For the text of the Passion, Bach turns to chapters 18 and 19 of John’s Gospel.  John’s was the last account to be written, perhaps as late as 70 or 80 CE, and is quite different than the other so-called synoptic gospels.  It is concerned with a mystical, philosophical Jesus and calls into play Jesus’ own prophetic words as predictions of the events leading to the Crucifixion (eg. In order that the Word would be fulfilled, which he said, “I have not lost one of those whom you have given me.” John 18.9).  In fact, the drama and action of the Passion narrative unfolds with John’s statement that Jesus “knew everything that was supposed to happen to him” (John 18.4) ringing in the listener’s ear.  In other words, it is John’s suggestion that the Passion narrative was to take place according to a preordained plan; by looking at John’s Passion in this light, the perspective of the events that unfold turn upside down. Seen this way, the key players surrounding Christ through the Passion (the soldiers, the Jews, the Chief Priests, and Pilate, for example) are not aggressors; they bear no more responsibility for his crucifixion than anyone else. This is a particularly important distinction for the repeated labeling in John’s Gospel of “the Jews” rather than “the crowd” or “the people,” as in Matthew’s account. This labeling resulted, early on, in the portrayal of the Jewish people as the enemies of Christ, which, in turn, contributed to centuries of anti-Semitic response by the Christian church.  It is, of course, a long and complicated history. Rather, these “players” are part of an unfolding plan that Christ already knows. Taking his cue from Christ’s resignation, that the events of the Passion are, in fact, already in motion and will, assuredly, lead directly to the cross, Bach constructs a musical architecture that recognizes this unique perspective of Johannine theology.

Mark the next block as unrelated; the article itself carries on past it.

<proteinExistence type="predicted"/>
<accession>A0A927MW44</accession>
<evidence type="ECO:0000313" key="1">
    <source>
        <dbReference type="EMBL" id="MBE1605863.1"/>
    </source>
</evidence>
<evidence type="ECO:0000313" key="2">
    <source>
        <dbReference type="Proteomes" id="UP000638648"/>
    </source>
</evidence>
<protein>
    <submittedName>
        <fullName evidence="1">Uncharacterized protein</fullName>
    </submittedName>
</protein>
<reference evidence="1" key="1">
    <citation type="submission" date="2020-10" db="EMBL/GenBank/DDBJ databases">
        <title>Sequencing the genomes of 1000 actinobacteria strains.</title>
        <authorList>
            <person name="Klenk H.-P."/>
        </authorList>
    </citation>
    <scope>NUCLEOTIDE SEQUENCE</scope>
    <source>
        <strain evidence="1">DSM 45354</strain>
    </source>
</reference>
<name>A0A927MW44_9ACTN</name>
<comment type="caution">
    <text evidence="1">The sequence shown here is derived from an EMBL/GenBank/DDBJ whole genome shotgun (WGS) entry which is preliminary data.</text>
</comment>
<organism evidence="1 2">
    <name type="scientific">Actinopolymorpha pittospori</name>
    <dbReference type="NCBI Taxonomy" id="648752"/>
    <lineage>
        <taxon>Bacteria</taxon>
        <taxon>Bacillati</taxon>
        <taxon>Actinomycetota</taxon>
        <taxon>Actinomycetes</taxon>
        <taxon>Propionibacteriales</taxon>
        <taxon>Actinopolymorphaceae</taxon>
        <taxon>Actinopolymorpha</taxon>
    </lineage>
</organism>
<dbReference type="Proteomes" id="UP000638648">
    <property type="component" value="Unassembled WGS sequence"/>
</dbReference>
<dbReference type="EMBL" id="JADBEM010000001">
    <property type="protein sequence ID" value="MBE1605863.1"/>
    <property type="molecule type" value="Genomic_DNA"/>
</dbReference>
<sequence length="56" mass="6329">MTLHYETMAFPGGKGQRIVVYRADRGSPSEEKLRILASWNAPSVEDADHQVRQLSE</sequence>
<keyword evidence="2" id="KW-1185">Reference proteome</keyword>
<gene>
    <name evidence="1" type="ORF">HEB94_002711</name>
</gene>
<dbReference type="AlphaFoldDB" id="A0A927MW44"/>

A musical motif appears in a chorus early on the work, which is characterized by an almost frenetic passage of 16th notes played by the flutes and violins and supported harmonically by a familiar-sounding circle of fifths progression; it lasts only four bars.  Jesus asks the soldiers in the Garden of Gethsemene for whom they are looking?  The chorus responds: Jesum von Nazareth! (Jesus of Nazareth!).  It is this music that becomes a ‘leitmotiv’ of sorts.  In five separate choruses, Bach repeats this music, each time with a different text.

Bach’s early listeners may not have recognized that they were hearing the same music throughout the Johannes-Passion, but a sense that they were listening to something familiar must have struck them, at least subconsciously.  Bach pairs and repeats chorus material on four other occasions, with a similar purpose at hand.  By bringing the listeners into an unfolding drama with musical motifs they have already heard, Bach recalls, musically, John’s assertion that Jesus knew “all that was to happen to him.”  What emerges in Bach’s beautiful and dramatic setting is a narrative of deeply human emotion, and a masterpiece of musical architecture where the events leading to Christ’s crucifixion are a freeing act of love.

NOTES by Mark Vuorinen